Suppose we do decide it's "unethical" to make available to people loans which they might not be able to pay back. Consider three possible solutions. First, we require companies to check into every corner of a prospective buyer's life. We then require the company to decide for the consumer if the loan is really a "good idea" for that person, regardless of whether the person thinks it's good for them. We make lenders legally liable for this, so every borrower can come back, claim the company should never have given them the loan they asked for, and hold the company responsible. This would probably drive a lot of lenders out of the business.
Second, we could cap interest rates. Interest rates are the "price" of borrowing money and reflect the risk the lender is taking. Capping interest rates is a price control. It would have the result of cutting off lending to those who have poor or little credit history.
Third, we could assign everyone a personal babysitter to make all important decisions for them. I doubt you'd find that a good idea, since you'd get one too.
The important thing about the first two solutions is that they have two sets of consequences. They may indeed stop people from taking on debt that they are unable to pay off. In this sense, maybe these solutions protect these people. But it comes at the expense of people who may have made mistakes with credit in the past, have credit damaged by divorce, or simply have little credit history. It's going to become harder for these people, who may have been able to handle credit responsibly and put it to good use, to get it at all. What makes it acceptable to decrease their options and make their lives more difficult? Is that ethical?

Jabra Ghneim May 20, 2007 at 11:12 pm

I have worked for a subprime credit company as a credit analyst for a year. Actually the bank I worked for got acquired by one of the banks in the story. I was outraged too when I read the story because the authors, who obviously are liberal statists, were out to attack private business than present a true picture of what happens.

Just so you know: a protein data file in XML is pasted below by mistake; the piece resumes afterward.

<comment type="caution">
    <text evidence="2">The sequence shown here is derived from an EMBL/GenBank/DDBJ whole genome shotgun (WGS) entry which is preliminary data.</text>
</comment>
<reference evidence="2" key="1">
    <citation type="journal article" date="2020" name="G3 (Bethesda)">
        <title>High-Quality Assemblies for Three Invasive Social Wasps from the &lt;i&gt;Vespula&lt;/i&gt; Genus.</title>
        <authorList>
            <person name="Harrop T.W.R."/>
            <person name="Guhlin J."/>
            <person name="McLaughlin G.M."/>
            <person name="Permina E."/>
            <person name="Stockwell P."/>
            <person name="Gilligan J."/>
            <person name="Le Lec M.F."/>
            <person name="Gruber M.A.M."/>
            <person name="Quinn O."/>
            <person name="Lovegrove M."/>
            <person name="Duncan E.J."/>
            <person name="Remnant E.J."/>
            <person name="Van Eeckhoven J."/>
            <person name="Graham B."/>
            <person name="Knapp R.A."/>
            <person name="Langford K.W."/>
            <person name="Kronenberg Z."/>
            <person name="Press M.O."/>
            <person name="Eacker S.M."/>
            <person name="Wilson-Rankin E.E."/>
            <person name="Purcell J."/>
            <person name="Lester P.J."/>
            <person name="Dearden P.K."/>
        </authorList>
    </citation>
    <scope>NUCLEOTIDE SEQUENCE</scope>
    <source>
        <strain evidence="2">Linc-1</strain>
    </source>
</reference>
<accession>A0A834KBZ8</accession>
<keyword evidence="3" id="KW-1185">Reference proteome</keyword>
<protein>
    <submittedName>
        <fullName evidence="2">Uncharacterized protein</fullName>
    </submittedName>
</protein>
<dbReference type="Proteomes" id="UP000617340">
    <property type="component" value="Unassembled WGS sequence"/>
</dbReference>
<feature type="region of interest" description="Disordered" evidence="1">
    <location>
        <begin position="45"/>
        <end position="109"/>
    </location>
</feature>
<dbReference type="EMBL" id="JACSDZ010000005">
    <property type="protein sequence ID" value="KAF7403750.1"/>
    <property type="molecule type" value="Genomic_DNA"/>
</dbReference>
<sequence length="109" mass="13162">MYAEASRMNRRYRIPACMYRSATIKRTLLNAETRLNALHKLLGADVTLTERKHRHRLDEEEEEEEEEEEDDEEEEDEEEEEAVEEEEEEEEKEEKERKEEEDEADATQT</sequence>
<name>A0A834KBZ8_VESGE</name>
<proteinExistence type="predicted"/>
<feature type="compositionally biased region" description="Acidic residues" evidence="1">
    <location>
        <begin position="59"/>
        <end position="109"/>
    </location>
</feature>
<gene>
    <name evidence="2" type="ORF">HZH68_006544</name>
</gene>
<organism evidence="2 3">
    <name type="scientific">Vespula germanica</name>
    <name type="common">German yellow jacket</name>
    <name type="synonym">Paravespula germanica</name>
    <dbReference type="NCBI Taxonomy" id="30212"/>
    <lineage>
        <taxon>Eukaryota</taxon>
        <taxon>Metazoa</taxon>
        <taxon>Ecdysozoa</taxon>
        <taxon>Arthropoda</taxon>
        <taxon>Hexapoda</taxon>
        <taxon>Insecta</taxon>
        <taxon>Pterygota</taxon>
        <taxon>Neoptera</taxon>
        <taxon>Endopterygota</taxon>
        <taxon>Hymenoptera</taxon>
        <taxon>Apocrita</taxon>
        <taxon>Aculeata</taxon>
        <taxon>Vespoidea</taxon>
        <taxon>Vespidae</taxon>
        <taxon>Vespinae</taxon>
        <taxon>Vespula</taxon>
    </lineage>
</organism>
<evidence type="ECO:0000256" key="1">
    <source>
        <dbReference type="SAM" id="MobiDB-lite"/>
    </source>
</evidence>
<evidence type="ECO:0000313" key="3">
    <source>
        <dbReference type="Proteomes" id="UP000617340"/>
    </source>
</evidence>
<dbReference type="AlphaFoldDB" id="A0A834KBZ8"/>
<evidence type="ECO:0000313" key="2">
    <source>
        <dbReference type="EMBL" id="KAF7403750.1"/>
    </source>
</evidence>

All the profiles presented in the Business Week story are profiles of people that most likely would not be eligible for credit was it not for the ECOA (Equal Credit opportunity Act). One of my jobs while working for the bank was making sure that our credit portfolio 'did not discriminate' against borrowers based on demography. The Fed and local banking authorities audited us aggressively on a quarterly basis to make sure that we went after and offered loans to people in those categories.
What the story failed to study or present is how the subprime market truly works. The story made it look like subprime lenders go after the poor of the population t prey on them while the reality of the situation is that subprime lenders take calculated risks based on mathematical models of probability and odds. Subprime lenders in general lose money for about 5 years on 'every' borrower and start making money in the 6th or 7th year of the life of the account. Retention is usually difficult when a borrower's credit improves and in many cases borrowers switch. Depending on the segment they fall in in the portfolio 20-35% of the borrowers end up failing and never paying anything. After a passage of 120 days I believe we were mandated to sell the account at a loss.
Many of these losses could be avoided was it not for the existence of the ECOA. Bankers then would be able to avoid extending credit to people like those mentioned in the story.
Without the ECOA somebody with the credit and income of that native American lady on the BW cover would be turned down for credit if creditors were allowed to profile based on her level of education (apparently she couldn't even read or understand the terms-which is really hilarious given that the government even had a regulation regulating the size of the font you have to use in terms contracts and how you should present the terms to consumers which is another point that the BW article failed to mention making it sound like the evil business man was out their to cheat the poor uneducated native of her money). What makes it even worse is that the writers actually say that the car dealer refunded the lady for the 3 months she paid on the car before it got taken away and this is presented as evidence of fraud by the dealer, but what should a dealer do under pressure of extortion? if two BW writers show up at my door telling me that they are writing an article in an international, well-known magazine, about how I stole the money of a poor native American woman, it is only natural that I would do anything in my power to avoid such a thing even including giving the woman a free new car.
It is a shame that a magazine like Business Week, which I have subscribed to since 1988, which used to celebrate free markets, is slowly turning into a liberal, statist rag. I have noticed the trend for a year now and if it continues I am afraid I will discontinue my subscription for the first time in almost 20 years.